Huge Changes in the Last 50 Years:


The charts above give a good representation of historic gold production in the US. Those come from a report titled “Principle Gold-Producing Districts of the United States”. This information is very valuable for a modern prospector who is looking for the best places to mine for gold, but it should be noted that there have been some changes to since the report was published in 1968.

Below are a few noteworthy occurrences that have changed the landscape of mining in the United States over the past 50 years.

  • Mining in California Plummets
  • Despite being one of the richest gold-bearing states, large-scale mining has become almost non-existent in this once golden state. Environmental regulations have placed limits on even the smallest mining activities Suction dredging was the primary way to recover placer gold from the rivers and streams is now illegal in California. Large mines face big hurdles as well, and the big companies generally avoid California all together to focus their efforts on more “miner friendly” places.

  • South Dakota’s Homestake Mine Closure
  • Lead, South Dakota was the single richest gold mining area in the USA at one time. The Homestake Mine was the biggest producer. It produced over 40-million ounces of gold from low-grade ores during its production. However, the mine closed in 2001 due to high production costs and low gold prices. This dropped South Dakota out of the top spot.

  • Nevada Mine Production Skyrockets
  • Nevada has always been a mineral rich state, but it was the Carlin Deposits found in Northern Nevada that completely changed mining in the USA. Because these ores were so low-grade, they were completely missed by prospectors and geologists until the 1960s. This became the richest gold region in the country, and because of it, the state of Nevada now ranks #1 for both gold and silver production.

  • Utah’s Bingham Copper Mine
  • Utah’s ranking as a gold producer is almost entirely dependent on the Bingham Copper Mine. It is the largest man-made excavation on Earth and produces nearly 20% of the copper needs of the United States. Gold is merely a by-product at this mine, but with over 400,000 tons of material removed from the mine each day, the gold recovered is substantial.

  • Underground Mining Plummets after WW2
  • This country once has thousands of active, underground mining operations following rich veins of silver and gold throughout the West. There are still some mines left working today, but most have been forgotten. The reason wasn’t always because the gold ran out. Many of them were abandoned after World War 2. After the war, they were in such disrepair that it was not economically feasible to reopen them.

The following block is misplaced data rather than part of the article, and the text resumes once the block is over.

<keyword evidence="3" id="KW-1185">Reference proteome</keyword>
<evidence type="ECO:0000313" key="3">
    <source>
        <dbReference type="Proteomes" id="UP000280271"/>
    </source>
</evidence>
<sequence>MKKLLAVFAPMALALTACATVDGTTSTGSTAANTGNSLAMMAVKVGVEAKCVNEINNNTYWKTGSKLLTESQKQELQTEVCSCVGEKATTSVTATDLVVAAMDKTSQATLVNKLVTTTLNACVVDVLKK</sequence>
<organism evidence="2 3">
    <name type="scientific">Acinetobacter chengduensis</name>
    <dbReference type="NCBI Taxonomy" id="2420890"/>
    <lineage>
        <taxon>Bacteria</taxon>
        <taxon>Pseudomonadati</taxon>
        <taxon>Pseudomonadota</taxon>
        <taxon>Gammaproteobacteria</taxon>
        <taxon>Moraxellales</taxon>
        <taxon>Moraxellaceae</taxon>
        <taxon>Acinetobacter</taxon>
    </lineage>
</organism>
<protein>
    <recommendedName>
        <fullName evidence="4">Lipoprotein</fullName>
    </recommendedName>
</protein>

• Bucket-Dredging is Long Gone
  • In the mid-1900s, the richest placer districts in the country were being churned up by bucket line dredges. These monster machines would process huge amounts of river gravel and recovered tons of gold through the West. They worked amazingly well, but their impact on the environment because a concern, and many of them were dismantled in the 50s and 60s. There are almost no active ones left in operation, and the placer gold production has plummeted as a result.


    Today’s Mining Industry in the USA


    The days of hydraulic mining and extensive bucket dredging are long gone. In fact, mining in the United States has changed a great deal over the past 50 years.

    Most notably is the shift away from the small-scale miner. In our modern era of environmental regulation, it is quite difficult for the average person to get a mine established in most of the US today. Nearly all of the appreciable gold production today is being done by a relatively select group of large mining companies.

    Open-pit mining operations are producing the majority of the gold in the United States. These huge mines process hundreds of tons of ore per day.


    Next: Top 10 States for Serious Gold Miners


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    Updated: November 1, 2023 — 9:07 pm